Enter into the life of Drew (pray hope that you don't become obsessed over it...)

Welcome! This is my blog about lessons that I have learned! Hopefully, you'll take something out of this. If not, then that's your own fault, and possibly a bit of my own.

Sunday, November 13, 2011

Tip # 10

Tip # 10: Mistakes can be a great teacher.

I struggled with this tip. I really did. But you know, I'm not the only one who did. There are many others, even now, that don't appreciate who they are, either due to mistakes they've made in the past, mistakes they are making now.

Mistakes are a fascinating little paradox. They are our building blocks and at the same time, our stumbling blocks. Yet the tendency towards all is to focus upon how mistakes are the stumbling blocks in our lives. To the perfectionists, it is particularly discouraging because we (yes, me included) try so hard to be perfect and every time we fail, the more we begin to loathe, even hate ourselves. This is particularly dangerous, because this feelings quite often lead to self-misery and sometimes depression, because we cannot reach our goal. We often question "why," "what am I doing wrong," and "what's the point." For those of us who aren't as strong in religion, we question our Maker and even go as far as blaming Him for making you as you are, instead of something like Hollywood-ized men and women. But really, the mistakes that we make should not be seen as stumbling blocks. No, in fact, they should be seen as the complete opposite. I know what you're thinking. "Psh, this guy expects me to see mistakes as building blocks. Is he daft?" But speaking from experience, I began to see why I should see them as building blocks. There is a particular quote from a show called How I Met Your Mother that I am particularly fond of. One of the main characters, Lily, is talking to Ted, the other main character, about making mistakes. Be warned, this is a little bit difficult to follow.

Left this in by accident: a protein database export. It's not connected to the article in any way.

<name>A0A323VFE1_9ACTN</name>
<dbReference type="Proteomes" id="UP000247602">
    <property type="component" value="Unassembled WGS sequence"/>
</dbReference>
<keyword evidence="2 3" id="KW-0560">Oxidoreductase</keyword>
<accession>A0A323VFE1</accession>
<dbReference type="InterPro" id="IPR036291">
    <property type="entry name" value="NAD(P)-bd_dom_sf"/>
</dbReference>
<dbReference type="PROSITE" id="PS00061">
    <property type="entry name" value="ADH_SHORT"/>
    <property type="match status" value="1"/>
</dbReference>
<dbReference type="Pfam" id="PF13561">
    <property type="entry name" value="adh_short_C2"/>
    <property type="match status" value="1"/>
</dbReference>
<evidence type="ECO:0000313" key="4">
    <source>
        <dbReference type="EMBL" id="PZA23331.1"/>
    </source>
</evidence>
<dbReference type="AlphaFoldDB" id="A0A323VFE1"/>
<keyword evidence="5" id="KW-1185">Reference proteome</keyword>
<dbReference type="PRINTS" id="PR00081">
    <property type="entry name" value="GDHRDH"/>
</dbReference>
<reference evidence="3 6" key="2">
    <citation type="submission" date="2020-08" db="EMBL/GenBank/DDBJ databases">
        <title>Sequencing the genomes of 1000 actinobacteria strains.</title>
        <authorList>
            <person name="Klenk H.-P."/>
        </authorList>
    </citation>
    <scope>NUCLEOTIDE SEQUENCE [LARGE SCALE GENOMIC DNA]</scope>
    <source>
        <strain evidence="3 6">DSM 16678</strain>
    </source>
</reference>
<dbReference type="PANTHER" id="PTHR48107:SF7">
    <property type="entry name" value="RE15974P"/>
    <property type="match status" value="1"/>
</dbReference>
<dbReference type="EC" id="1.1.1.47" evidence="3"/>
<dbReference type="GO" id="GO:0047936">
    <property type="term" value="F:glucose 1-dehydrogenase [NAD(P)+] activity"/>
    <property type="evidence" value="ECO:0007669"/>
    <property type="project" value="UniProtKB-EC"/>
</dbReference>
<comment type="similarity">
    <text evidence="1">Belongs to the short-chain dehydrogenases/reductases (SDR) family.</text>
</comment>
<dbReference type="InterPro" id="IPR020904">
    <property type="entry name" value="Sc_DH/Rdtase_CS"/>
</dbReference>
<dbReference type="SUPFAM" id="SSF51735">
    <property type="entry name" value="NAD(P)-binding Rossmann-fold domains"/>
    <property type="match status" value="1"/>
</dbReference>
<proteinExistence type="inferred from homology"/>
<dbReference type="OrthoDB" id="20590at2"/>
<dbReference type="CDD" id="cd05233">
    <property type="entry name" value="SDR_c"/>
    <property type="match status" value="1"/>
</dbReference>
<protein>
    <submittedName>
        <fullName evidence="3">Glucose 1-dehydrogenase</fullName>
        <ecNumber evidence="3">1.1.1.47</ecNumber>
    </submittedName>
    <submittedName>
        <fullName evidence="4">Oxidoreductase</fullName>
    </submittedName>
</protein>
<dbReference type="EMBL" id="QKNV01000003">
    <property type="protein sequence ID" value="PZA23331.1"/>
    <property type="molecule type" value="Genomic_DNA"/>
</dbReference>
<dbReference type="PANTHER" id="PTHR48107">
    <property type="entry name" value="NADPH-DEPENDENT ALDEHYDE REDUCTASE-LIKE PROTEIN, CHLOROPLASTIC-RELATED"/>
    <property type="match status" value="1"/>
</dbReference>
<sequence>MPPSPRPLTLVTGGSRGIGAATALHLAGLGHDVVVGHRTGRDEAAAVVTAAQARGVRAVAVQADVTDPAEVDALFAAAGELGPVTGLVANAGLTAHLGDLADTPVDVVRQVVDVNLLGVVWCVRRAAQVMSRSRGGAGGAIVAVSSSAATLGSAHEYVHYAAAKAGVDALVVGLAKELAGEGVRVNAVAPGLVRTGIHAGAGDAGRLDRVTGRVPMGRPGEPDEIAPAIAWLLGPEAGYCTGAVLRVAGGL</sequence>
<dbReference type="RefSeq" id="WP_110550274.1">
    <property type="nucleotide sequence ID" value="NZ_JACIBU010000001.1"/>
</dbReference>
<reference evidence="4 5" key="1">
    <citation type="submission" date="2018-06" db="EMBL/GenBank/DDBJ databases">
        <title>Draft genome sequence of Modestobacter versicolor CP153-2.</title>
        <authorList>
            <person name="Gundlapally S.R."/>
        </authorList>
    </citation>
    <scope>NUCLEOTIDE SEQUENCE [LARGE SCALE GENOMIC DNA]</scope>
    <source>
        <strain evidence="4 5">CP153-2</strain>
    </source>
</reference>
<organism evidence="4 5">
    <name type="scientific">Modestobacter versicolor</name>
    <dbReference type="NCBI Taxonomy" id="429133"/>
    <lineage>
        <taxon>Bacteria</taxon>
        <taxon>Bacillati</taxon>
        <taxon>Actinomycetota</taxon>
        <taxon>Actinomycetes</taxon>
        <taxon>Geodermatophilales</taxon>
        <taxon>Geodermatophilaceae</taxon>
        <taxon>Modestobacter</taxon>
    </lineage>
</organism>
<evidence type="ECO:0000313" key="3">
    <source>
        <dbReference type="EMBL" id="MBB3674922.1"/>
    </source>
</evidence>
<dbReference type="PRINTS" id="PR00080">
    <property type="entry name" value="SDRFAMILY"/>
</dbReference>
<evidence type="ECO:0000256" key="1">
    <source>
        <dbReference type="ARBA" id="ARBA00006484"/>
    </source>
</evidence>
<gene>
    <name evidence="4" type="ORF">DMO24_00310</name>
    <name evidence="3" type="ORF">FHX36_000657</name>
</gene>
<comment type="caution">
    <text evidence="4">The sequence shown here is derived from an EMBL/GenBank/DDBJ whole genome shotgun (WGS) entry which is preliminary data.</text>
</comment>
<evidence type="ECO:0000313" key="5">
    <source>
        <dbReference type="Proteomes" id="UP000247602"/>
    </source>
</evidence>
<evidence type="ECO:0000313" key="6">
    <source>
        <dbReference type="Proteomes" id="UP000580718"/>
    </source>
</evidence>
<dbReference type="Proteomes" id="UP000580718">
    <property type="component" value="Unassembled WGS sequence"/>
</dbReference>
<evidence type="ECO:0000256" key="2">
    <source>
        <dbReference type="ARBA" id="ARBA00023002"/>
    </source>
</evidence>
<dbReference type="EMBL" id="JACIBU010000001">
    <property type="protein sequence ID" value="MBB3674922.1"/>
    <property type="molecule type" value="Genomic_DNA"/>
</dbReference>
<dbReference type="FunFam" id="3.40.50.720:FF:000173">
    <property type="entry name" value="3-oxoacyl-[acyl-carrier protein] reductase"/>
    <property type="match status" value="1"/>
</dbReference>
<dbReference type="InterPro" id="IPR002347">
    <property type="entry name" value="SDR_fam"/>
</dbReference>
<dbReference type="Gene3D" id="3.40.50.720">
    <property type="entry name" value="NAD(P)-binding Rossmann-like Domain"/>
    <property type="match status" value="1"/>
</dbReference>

Lily: There are certain things in life where you know it's a mistake but you don't really know it's a mistake because the only way to really know it is a mistake is to make that mistake and look back and say, "Yup, that was a mistake". So really, the bigger mistake would be to not make the mistake because then you'll go your whole life not really knowing if something is a mistake or not. And da[rn] it, I made no mistakes. I've done all of this: my life, my relationship, my career mistakes-free. Does any of this make sense to you?
Ted: I don't know, you said 'mistake' a lot.

You follow this? For those who don't, essentially Lily is saying there are moments that will be the ultimate life changing factor. If you don't take that step, you'll never know if that moment would've been worth it.

I have looked back upon my life and I noticed a pattern involving the mistakes I've made. They have all led me from Point A, to Point B, to Point C, and so on and so forth. If I have never made those mistakes, I wouldn't be where I am at now. I wouldn't know the things that I know and I wouldn't be able to help others with the knowledge that I possess. Each mistake taught me something important. It sure as heck may not have seemed like it at the time, but looking back, there are lessons that have been given.

My suggestion to you: Look back at your mistakes, failures, and blunders. Instead of cringing at the memory, look and find a lesson. Figure out how that mistake led you to where you are now, whether it be a happy mistake or a...not so happy mistake. You'll most likely have a startling epiphany.


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